December 7, 2018

When I was 9 years old, I came to America by myself on a student visa to learn English. My parents and brother were still in Korea, so my grandparents, who moved to Southern California in late 70s to help raise my cousins, took me in and raised me for a year. I loved my grandparents. My grandpa drove me to school everyday in his old Corolla (he loved Japan and Japanese culture), took me to the mall every weekend and bought me clothes and toys, let me spend evenings watching TV on his lap after grandma’s home cooked dinner. It was nothing special or fancy, but I loved my grandparents and loved spending time with them.
My grandfather passed away in his sleep last night. He was in his 90s, growing weak and miserable at his old age and health complications. I used to love visiting him at any chance I had at his home, but at some point, dreaded going because seeing him so depressed made me feel downhearted. I wished I could have done something, but I knew there was nothing I can really do. But now he can rest.

Rest In Peace Grandpa. I’m so heartbroken I didn’t get to see you one last time. Thank you for raising me, taking care of me, being unafraid of living in a foreign country to support your children and grandchildren. There were moments when I was so resentful for your actions, but your good deeds trump them and I just want to say that I forgive you. And I love you always and forever.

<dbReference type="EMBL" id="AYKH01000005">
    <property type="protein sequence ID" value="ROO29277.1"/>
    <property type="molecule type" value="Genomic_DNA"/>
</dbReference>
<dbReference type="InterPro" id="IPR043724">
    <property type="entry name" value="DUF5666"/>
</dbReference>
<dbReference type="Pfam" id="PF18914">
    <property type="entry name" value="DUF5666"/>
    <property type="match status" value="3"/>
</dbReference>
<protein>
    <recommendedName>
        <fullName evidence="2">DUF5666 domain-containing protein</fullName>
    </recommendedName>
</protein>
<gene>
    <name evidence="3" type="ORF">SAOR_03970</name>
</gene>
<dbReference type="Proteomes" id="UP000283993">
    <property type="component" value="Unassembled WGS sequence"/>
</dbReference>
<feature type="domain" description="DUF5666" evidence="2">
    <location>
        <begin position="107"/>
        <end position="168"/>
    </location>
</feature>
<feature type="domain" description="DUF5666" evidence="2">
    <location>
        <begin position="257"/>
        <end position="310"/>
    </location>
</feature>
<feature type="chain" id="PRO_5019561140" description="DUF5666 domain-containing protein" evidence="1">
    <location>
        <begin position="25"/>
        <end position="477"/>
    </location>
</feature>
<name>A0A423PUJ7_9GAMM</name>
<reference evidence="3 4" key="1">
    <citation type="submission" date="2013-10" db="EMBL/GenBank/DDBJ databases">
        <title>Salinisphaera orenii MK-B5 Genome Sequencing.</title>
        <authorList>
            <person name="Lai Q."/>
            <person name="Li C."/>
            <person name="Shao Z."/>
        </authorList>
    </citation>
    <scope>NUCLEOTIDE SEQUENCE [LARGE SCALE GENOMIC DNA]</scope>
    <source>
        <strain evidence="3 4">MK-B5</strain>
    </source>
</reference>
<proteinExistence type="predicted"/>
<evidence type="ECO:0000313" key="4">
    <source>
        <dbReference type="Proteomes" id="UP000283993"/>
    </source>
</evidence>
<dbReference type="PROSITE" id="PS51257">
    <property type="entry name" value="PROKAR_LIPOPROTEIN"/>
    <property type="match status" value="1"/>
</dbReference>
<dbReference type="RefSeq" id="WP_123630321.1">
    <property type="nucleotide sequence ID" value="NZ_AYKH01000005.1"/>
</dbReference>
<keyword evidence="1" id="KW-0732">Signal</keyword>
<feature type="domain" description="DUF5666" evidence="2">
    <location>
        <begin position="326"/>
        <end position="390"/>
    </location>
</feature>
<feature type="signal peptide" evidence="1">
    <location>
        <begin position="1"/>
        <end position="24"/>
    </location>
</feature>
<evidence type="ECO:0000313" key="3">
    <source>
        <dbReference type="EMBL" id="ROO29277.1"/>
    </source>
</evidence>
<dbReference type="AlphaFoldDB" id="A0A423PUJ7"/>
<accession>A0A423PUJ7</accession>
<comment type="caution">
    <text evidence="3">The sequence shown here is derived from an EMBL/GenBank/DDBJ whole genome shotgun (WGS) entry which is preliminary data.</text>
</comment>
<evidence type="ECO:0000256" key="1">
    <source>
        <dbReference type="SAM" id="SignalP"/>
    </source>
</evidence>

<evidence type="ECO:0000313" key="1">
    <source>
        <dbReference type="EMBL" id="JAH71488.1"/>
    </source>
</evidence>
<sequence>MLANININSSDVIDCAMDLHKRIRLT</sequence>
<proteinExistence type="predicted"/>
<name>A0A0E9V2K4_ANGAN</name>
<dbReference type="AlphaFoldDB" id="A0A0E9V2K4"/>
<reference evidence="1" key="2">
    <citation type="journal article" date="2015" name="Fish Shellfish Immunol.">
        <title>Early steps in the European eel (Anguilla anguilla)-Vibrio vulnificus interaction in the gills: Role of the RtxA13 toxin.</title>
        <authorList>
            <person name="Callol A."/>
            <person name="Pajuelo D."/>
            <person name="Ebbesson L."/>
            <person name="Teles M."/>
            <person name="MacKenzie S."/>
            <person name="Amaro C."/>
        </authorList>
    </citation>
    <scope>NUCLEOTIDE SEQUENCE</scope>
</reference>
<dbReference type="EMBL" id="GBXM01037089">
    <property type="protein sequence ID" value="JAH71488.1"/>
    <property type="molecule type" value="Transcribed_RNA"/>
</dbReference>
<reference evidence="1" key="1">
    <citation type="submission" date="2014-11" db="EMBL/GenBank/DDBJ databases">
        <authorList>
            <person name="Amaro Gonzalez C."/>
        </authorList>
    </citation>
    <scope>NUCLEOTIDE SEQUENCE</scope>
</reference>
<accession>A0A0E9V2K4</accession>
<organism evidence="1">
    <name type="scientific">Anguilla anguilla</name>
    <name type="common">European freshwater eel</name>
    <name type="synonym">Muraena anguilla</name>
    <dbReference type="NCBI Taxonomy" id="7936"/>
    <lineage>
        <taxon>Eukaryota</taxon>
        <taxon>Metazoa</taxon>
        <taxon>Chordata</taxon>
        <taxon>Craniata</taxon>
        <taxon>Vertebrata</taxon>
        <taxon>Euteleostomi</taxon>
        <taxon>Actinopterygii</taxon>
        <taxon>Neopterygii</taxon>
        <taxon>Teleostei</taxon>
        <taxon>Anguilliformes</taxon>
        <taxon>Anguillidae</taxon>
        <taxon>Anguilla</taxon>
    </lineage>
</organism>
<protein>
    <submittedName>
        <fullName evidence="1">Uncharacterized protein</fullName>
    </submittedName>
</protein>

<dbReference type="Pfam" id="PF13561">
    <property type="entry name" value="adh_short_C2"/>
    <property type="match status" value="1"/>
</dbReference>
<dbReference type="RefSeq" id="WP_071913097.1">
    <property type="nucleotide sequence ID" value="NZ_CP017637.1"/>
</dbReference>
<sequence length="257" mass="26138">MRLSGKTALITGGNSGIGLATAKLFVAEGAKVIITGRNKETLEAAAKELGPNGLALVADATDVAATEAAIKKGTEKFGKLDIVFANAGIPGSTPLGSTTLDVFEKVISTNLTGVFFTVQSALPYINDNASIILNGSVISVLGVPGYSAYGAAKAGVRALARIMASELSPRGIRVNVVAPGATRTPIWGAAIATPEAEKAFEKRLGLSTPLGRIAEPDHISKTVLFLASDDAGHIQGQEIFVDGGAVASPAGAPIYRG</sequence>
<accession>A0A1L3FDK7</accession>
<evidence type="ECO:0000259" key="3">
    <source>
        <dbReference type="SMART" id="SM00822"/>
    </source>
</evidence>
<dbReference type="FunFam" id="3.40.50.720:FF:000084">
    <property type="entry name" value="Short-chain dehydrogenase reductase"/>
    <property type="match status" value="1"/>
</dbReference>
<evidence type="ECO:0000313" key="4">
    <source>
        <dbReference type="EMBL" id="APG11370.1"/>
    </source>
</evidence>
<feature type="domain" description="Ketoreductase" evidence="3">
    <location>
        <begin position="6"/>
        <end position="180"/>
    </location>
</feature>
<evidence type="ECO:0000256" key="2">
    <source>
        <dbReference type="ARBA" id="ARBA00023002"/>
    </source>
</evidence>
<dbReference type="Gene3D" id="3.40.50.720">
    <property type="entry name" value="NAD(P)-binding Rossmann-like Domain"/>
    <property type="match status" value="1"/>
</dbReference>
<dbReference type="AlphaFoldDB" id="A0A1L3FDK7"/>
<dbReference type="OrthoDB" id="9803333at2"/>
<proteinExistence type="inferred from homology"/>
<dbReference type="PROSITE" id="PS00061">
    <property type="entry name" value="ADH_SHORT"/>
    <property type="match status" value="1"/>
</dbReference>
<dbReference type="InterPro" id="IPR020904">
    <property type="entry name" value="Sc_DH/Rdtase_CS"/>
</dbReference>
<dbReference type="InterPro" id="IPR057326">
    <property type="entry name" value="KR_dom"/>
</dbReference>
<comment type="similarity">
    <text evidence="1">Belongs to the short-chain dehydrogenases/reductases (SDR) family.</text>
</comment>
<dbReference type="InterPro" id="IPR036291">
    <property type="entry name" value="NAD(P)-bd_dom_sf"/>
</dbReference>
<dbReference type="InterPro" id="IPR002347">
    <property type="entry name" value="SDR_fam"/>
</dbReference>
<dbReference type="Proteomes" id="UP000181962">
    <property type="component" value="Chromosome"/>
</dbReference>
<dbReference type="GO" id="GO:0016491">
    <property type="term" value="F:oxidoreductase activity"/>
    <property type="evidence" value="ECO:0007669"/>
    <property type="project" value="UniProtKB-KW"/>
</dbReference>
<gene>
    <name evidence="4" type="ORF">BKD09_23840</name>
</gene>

i don’t know what living a balanced life feels like
when i am sad
i don’t cry, i pour
when i am happy
i don’t smile, i beam
when i am angry
i don’t yell, i burn
the good thing about 
feeling in extremes
is when i love
i give them wings
but perhaps 
that isn’t 
such a good thing
cause they always 
tend to leave 
and you should see me
when my heart is broken

i don’t grieve 
i shatter

  • rupi kaur 


my flight is in 4.5 hours.

I was feeling kinda up and down all week, I think being away from home so long made me go through some strange new experiences and emotions that was buried somewhere in me.

I’ve been gone a month.


There are times when I get this inexplicable sinking feeling in my stomach for reasons unknown to myself. The closest description of the feeling I can think of is this: it's as if I've committed a crime while I was asleep or unconscious. This feeling usually comes at night, or before I embark on a big trip. I try to avoid it, but sometimes it just comes, and will not leave. It lingers and nags at me like unfinished work and clutters my inner thinking systems. Suddenly, I am a protagonist in a Kafka novel, carrying the sentence of a great  unbeknownst crime. In a way, I think it's good; it helps me live responsibly in order to have a clean conscience as much as possible to avoid any further self-inflicted emotional complications. Yes, my reasons for benevolence is selfish.> But anyway, I hate this feeling. I don't want it. I'm not saying I want to be a sociopath. It's just exhausting.

Murakami on the Shore

(While I was on a mini holiday on the beach in Shimoda, I finally cracked open some overdue summer reading.)

“I’ve always been conscientious about my work, and I’ve never had any major problems with my clients. I’m proud of this, as a professional. I’m happy with my private life, too. I have a lot of friends, and have stayed healthy up till now. I’m enjoying life. But still these days I’ve often wondered, Who in the world am I? And very seriously at that. If you took away my career ... and the happy environment I’m living in, and threw me out into the world, with no explanation, and with everything stripped away—what in the world would I be?”

An Independent Organ, Haruki Murakami